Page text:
Hours later, we are sprawled on the sofa in front of the television, ordinary as Wally and Beav. Our mother makes dinner in the kitchen. A pot lid clangs. We are undercover agents. I am trying to conceal my amazement.
Our father is building a grandfather clock from a kit. He wants to have something to leave us, something for us to pass along. We can hear him in the basement, sawing and pounding. I know what is laid out on his sawhorses—a long raw wooden box, onto which he glues fancy moldings. A single pearl of sweat meanders down his forehead as he works. A mouse nibbles inside the wall. Tonight I have discovered my ability to see every room of the house at once, to know every single thing that goes on. Electrical wires curl behind the plaster, hidden and patient as snakes.
Shhh,” I say to Carlton who has not said anything. He is watching television through his splayed fingers. Gunshots ping. Bullets raise chalk dust on a concrete wall. I have no idea what we are watching.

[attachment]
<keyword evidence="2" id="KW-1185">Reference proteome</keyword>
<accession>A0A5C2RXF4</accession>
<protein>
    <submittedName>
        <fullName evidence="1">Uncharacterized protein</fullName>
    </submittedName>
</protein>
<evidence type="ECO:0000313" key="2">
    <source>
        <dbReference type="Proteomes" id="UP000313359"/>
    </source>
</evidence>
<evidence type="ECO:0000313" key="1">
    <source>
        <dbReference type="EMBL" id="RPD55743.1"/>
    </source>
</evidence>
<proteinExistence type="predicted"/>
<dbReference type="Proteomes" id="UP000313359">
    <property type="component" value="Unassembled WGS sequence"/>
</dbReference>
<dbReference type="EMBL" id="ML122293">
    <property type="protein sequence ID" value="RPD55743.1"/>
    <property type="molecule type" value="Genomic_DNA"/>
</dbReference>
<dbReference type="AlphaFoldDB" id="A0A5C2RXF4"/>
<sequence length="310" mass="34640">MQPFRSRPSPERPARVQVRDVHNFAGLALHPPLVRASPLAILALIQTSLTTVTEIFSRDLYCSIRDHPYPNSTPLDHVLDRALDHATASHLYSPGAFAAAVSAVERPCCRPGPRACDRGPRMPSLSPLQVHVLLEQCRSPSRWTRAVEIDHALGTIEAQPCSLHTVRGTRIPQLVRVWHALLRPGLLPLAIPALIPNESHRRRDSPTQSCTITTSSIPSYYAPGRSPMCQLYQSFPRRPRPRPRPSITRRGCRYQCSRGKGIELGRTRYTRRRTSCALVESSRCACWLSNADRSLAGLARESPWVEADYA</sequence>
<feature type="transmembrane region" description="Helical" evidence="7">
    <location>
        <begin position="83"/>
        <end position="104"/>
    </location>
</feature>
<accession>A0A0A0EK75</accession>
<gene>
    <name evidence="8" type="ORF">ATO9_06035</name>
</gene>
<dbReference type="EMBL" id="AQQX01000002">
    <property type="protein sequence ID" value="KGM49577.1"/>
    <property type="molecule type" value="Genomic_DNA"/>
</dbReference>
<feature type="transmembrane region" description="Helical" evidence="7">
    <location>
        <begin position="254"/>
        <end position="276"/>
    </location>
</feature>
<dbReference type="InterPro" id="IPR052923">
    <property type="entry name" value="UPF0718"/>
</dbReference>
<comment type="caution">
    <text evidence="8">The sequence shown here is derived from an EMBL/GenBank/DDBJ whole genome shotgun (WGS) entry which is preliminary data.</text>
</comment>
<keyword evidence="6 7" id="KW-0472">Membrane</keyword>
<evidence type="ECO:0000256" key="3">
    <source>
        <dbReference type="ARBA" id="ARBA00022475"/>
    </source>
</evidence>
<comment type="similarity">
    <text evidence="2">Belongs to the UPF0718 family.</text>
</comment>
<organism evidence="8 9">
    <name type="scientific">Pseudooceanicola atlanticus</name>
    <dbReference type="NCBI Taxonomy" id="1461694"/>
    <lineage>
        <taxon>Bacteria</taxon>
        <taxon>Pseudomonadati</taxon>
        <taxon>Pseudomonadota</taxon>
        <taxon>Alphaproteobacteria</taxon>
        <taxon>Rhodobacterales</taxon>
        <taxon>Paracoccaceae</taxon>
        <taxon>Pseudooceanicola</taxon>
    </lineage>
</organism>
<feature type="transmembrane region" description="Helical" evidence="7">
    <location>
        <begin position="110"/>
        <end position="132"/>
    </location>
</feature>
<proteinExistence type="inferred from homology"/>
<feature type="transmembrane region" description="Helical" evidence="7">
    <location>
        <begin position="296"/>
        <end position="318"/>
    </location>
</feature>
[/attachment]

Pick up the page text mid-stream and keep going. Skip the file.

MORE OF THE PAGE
“Boys?” our mother calls from the kitchen. I can, with my new ears, hear her slap hamburger into patties. “Set the table like good citizens,” she calls.
“Okay, ma,” Carlton replies in a gorgeous imitation of normality. Our father hammers in the basement. I can feel Carlton’s heart ticking. He pats my hand to assure me that everything’s perfect.
We set the table, spoon fork knife, paper napkins triangled to one side. We know the moves cold. After we are done I pause to notice the dining room wallpaper: a golden farm, backed by mountains. Cows graze, autumn trees cast golden shade. This scene repeats itself three times, on three walls.
“Zap,” Carlton whispers. “Zzzzzzoom.”
“Did we do it right?” I ask him.
“We did everything perfect, little son. How are you doing in there, anyway?” He raps lightly on my head.
“Perfect, I guess.” I am staring into the wallpaper as if I were thinking of stepping into it.
“You guess. You guess? You and I are going to other planets, man. Come over here.”